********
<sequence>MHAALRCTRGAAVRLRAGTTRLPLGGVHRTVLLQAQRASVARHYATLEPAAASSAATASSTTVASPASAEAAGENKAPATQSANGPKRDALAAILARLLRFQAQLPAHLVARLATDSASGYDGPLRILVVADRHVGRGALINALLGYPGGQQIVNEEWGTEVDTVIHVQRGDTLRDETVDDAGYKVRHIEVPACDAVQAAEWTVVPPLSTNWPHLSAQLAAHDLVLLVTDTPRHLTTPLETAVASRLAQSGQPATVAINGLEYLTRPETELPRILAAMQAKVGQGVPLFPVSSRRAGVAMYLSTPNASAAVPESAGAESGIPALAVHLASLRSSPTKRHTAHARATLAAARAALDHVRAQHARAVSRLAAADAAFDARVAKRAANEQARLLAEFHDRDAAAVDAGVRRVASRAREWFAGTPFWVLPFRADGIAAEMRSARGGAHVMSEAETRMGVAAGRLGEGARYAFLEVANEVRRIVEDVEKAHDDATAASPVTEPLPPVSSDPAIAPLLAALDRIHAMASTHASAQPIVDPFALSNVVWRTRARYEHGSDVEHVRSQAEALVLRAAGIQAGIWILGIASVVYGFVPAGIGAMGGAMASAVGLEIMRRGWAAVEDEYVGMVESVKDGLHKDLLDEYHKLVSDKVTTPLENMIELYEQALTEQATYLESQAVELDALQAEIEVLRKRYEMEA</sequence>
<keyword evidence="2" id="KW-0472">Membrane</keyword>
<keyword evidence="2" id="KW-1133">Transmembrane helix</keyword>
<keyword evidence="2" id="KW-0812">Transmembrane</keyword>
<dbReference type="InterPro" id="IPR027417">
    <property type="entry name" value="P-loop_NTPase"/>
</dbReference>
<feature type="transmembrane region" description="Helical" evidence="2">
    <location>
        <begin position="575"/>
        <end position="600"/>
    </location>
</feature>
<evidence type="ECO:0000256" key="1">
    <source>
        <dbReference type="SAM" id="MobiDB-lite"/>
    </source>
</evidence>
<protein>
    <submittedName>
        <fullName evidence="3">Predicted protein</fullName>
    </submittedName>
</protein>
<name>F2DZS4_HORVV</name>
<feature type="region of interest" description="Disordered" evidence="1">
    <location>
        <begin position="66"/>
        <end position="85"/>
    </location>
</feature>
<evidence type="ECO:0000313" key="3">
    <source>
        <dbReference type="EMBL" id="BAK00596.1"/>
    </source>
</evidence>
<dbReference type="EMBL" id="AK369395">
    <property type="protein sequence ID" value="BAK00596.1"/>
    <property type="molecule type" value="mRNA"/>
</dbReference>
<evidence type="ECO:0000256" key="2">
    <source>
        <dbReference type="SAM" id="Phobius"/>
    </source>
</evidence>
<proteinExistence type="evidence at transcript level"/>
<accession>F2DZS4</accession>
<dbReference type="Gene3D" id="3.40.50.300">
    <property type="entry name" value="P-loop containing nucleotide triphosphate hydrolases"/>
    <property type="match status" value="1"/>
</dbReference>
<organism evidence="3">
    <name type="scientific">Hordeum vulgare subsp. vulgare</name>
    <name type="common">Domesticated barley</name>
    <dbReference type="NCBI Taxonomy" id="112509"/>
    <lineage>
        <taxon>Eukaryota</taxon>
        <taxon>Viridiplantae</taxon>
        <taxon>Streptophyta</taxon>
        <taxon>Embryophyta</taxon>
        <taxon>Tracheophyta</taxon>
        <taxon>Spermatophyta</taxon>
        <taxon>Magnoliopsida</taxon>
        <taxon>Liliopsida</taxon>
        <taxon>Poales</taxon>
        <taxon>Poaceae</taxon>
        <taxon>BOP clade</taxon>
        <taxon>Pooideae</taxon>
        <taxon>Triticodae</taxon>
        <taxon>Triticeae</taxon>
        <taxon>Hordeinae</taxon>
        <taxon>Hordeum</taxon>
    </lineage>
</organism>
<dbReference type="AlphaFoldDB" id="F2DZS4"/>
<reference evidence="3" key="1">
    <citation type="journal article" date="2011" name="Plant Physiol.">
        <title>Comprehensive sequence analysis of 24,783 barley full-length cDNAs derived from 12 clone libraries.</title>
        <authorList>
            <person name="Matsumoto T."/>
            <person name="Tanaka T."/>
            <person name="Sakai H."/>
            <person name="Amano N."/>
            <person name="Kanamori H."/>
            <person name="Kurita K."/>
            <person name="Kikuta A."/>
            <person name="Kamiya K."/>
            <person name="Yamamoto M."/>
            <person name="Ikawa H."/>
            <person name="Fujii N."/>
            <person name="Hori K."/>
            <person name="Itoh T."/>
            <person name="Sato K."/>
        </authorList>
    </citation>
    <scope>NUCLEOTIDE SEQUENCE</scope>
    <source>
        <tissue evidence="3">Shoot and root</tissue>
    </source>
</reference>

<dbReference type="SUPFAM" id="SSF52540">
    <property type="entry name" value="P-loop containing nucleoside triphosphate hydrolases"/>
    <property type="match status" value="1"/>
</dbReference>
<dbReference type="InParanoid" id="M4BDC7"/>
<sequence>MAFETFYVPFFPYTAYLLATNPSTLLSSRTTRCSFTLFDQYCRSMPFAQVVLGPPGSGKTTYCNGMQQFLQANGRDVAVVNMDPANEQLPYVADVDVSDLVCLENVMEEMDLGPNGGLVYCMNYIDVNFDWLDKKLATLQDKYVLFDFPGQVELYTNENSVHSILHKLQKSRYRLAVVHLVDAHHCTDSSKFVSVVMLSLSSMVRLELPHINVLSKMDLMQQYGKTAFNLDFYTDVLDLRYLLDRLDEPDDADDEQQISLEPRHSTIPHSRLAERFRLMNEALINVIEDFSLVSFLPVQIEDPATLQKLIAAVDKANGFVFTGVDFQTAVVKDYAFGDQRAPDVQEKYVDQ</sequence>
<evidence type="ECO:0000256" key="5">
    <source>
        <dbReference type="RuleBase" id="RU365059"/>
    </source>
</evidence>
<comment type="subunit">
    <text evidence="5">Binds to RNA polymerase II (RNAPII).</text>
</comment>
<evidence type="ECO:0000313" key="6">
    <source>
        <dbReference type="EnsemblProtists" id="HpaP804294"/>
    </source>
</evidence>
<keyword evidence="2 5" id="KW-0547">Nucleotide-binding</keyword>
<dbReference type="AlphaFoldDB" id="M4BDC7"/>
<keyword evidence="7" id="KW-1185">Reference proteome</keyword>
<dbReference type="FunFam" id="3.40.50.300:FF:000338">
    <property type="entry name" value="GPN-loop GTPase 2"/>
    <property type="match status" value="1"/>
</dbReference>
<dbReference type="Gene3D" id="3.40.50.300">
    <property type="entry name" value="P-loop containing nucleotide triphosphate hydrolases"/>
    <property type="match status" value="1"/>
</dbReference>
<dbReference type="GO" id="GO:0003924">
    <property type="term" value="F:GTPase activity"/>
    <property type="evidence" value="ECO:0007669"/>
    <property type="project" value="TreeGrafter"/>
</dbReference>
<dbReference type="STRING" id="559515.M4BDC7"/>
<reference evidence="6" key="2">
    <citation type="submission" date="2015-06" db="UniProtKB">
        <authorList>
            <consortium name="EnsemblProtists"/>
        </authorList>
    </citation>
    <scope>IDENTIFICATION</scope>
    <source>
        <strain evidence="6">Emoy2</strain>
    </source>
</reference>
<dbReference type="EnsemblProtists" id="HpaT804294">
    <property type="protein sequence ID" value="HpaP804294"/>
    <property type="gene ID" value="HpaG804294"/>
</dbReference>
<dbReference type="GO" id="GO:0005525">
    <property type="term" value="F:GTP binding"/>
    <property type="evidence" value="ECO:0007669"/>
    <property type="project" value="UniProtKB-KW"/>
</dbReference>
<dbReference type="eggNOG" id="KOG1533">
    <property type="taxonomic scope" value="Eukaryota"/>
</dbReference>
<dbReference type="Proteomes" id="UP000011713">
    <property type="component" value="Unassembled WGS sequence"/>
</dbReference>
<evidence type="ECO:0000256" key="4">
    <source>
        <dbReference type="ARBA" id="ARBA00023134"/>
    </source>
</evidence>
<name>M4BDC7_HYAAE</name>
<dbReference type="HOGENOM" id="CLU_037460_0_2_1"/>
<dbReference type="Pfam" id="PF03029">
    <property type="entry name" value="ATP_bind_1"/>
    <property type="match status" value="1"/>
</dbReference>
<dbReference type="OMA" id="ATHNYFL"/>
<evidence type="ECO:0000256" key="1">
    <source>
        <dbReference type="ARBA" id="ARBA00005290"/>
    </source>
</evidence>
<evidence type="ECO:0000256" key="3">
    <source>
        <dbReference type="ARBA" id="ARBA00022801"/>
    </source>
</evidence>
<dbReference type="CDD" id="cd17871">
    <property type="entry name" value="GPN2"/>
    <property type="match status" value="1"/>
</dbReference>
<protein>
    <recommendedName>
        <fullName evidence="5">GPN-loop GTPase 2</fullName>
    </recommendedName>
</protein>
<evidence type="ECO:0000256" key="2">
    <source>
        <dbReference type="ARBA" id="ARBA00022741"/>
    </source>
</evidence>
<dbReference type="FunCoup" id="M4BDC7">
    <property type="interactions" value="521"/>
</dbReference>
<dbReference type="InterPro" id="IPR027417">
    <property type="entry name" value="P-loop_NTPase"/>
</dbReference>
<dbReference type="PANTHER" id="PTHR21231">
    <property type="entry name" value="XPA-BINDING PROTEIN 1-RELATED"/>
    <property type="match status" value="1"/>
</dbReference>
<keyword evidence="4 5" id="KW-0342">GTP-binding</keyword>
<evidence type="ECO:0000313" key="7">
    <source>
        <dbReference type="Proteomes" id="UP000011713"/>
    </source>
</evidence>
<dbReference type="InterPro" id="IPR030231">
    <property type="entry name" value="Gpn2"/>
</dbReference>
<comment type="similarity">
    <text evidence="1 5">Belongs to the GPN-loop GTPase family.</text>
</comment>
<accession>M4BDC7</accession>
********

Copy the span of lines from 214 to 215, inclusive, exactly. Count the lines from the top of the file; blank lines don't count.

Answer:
<dbReference type="InterPro" id="IPR030231">
    <property type="entry name" value="Gpn2"/>